In 1973, the Philadelphia Orchestra boarded a Pan Am 707 plane in Philadelphia for a once-in-a-lifetime journey: a multi-city tour of Maoist China, months after Nixon’s history-making visit. There was drama immediately after they landed in Shanghai. Chinese officials asked for a last-minute change to the program: Beethoven’s Sixth. After protests that the Orchestra didn’t bring scores with them, officials returned with copies haphazardly sourced from across the country, with different notations and different notes, forcing the orchestra to make do.
That’s just one of the stories recounted in Jennifer Lin’s book, Beethoven in Beijing: Stories from the Philadelphia Orchestra’s Historic Journey to China. The book stems from the work Lin did in putting together a documentary film on the Philadelphia Orchestra’s trip; with so much left on the cutting room floor, she decided to turn it into an oral history.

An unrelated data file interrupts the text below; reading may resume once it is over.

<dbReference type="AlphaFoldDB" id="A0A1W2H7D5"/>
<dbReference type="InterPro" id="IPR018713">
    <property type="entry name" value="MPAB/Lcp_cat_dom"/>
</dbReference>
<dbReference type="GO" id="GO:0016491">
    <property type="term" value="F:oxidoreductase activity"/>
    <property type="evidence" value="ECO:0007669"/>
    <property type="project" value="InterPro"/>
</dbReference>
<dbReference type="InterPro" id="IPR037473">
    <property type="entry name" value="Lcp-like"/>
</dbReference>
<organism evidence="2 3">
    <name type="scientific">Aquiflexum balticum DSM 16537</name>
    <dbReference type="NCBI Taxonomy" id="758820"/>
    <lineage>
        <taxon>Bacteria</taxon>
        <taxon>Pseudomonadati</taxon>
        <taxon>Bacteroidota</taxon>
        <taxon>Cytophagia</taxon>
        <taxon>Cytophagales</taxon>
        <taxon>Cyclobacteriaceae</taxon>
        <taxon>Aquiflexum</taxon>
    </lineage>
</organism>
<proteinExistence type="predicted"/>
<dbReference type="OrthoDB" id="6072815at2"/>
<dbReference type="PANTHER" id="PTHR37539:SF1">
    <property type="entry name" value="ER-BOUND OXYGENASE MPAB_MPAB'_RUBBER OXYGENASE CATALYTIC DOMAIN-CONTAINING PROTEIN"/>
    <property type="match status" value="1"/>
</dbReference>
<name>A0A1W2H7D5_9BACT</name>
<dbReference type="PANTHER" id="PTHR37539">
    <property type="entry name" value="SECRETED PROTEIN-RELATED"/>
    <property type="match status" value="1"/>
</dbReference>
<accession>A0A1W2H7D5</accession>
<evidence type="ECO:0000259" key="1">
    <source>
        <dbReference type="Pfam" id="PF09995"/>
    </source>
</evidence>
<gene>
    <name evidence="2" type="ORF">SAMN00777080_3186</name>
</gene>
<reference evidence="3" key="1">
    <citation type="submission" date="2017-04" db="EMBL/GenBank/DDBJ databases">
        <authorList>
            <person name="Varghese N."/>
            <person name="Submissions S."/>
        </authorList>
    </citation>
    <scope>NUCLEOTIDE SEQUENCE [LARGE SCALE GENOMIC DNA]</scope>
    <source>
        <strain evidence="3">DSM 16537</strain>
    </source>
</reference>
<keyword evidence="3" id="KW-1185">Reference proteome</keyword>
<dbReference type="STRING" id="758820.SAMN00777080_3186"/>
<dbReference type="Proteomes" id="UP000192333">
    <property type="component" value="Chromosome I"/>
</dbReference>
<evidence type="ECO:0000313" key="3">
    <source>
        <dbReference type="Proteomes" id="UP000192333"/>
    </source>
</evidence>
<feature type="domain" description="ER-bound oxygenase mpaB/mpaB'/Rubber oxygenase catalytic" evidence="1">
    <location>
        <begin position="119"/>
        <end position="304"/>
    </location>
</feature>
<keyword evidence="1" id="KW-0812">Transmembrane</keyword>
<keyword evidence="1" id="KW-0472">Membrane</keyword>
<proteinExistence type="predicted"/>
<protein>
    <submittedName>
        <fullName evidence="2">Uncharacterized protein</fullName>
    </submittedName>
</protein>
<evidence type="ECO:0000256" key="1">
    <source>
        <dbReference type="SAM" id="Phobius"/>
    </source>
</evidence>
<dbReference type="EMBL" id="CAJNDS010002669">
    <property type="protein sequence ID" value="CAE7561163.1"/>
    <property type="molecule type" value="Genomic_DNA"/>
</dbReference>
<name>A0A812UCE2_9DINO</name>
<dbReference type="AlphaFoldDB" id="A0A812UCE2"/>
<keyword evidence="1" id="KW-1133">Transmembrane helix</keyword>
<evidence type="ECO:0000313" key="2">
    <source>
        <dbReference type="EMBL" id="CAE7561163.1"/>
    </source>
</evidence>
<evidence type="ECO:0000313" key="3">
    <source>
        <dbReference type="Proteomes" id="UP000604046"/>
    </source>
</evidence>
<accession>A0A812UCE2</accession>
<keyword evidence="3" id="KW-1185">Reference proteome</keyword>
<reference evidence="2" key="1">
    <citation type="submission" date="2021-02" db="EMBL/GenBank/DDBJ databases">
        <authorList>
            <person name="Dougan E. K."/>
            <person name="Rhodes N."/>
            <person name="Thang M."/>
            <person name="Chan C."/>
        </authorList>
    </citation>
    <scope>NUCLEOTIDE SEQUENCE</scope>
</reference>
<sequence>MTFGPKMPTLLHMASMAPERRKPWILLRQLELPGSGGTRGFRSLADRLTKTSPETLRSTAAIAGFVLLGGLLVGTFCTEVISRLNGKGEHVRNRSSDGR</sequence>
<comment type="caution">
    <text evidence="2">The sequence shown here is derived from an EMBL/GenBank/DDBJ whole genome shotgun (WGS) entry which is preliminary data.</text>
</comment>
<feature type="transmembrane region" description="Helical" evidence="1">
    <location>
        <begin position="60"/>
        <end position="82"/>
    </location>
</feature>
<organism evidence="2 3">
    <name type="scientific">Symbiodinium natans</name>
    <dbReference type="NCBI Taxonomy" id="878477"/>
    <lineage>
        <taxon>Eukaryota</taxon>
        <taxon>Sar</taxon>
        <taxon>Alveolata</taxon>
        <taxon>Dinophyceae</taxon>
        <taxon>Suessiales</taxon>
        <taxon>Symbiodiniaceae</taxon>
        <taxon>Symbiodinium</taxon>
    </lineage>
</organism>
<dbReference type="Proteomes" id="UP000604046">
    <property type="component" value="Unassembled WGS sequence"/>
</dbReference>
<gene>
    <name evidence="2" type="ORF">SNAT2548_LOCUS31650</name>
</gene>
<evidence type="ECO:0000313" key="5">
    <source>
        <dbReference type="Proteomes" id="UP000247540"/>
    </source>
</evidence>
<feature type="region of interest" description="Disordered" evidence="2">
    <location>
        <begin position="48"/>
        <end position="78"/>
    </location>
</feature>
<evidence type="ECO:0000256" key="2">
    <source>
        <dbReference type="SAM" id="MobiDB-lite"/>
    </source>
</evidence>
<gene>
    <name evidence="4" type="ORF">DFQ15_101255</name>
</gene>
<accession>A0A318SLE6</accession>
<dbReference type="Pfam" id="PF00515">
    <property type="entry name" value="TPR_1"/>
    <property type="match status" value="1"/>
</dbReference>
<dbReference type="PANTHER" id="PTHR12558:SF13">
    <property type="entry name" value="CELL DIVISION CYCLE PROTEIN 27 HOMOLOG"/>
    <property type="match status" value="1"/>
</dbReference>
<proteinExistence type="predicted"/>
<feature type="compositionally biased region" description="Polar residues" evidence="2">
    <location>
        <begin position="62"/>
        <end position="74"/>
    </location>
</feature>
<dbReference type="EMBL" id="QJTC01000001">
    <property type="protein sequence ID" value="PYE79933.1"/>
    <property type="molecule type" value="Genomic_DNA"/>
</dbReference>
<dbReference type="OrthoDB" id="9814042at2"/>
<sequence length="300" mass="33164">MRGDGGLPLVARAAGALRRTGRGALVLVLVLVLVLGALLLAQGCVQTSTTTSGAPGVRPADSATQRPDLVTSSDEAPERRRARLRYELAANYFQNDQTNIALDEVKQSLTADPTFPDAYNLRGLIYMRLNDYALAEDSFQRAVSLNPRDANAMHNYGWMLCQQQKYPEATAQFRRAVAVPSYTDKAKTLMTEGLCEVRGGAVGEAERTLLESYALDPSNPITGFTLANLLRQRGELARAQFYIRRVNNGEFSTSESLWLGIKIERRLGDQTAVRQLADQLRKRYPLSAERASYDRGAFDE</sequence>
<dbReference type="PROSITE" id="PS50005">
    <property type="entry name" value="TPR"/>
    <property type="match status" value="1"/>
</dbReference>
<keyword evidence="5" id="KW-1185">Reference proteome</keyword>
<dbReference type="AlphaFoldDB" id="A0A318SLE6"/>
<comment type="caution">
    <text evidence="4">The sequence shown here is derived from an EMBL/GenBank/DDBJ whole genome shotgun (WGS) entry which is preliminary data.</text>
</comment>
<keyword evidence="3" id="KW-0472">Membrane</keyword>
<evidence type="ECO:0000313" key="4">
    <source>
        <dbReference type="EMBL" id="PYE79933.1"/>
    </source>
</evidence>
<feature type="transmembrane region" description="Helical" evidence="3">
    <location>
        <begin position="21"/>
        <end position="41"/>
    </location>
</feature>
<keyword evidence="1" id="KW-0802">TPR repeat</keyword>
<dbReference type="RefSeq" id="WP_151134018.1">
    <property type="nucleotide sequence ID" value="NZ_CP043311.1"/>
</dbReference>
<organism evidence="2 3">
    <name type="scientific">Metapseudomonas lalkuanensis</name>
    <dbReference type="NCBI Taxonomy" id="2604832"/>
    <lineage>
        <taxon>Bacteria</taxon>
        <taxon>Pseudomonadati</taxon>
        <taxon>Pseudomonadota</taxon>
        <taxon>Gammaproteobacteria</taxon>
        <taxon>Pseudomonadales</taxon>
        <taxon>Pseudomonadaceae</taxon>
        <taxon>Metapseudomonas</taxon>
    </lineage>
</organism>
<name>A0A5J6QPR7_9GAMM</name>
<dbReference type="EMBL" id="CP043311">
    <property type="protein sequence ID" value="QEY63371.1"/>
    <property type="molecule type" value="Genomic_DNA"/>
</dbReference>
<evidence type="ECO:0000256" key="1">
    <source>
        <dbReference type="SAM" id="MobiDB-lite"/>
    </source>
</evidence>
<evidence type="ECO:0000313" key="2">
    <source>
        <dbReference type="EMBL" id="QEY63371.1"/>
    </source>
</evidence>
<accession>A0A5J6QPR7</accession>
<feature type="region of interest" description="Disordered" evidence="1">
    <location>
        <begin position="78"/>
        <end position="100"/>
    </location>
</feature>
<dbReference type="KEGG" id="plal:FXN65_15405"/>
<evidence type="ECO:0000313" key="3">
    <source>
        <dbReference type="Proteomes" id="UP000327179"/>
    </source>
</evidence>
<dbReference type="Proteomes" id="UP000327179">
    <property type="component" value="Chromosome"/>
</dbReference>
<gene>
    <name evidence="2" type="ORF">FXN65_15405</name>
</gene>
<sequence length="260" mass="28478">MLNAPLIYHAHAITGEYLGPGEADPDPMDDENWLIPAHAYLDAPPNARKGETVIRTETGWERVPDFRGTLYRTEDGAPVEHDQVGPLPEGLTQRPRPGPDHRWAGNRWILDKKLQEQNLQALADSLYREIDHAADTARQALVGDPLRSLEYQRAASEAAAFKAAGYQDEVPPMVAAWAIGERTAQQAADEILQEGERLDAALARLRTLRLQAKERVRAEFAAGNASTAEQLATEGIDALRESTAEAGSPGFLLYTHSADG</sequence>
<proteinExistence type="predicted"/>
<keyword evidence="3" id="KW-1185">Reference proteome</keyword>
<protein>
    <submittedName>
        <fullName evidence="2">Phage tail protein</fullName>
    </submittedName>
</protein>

Jennifer Lin is an award-winning journalist, author, and documentary filmmaker. She produced and codirected the feature-length documentary, Beethoven in Beijing, which premiered on PBS’s Great Performances in 2021. For 31 years, she worked at the Philadelphia Inquirer as a reporter, including posts as a foreign correspondent in China, a financial correspondent on Wall Street, and a national correspondent in Washington, DC. She is the author of Shanghai Faithful: Betrayal and Forgiveness in a Chinese Christian Family (Rowman & Littlefield Publishers, 2017), and coauthor of Sole Sisters: Stories of Women and Running (Andrews McMeel Publishing, 2006). Her current documentary project is Beyond Yellowface about two New York City dancers trying to rid ballet of offensive Asian stereotypes.
In this interview, Jennifer and I talk about the opening of China, the Philadelphia Orchestra, and how that 1973 visit still resonates today.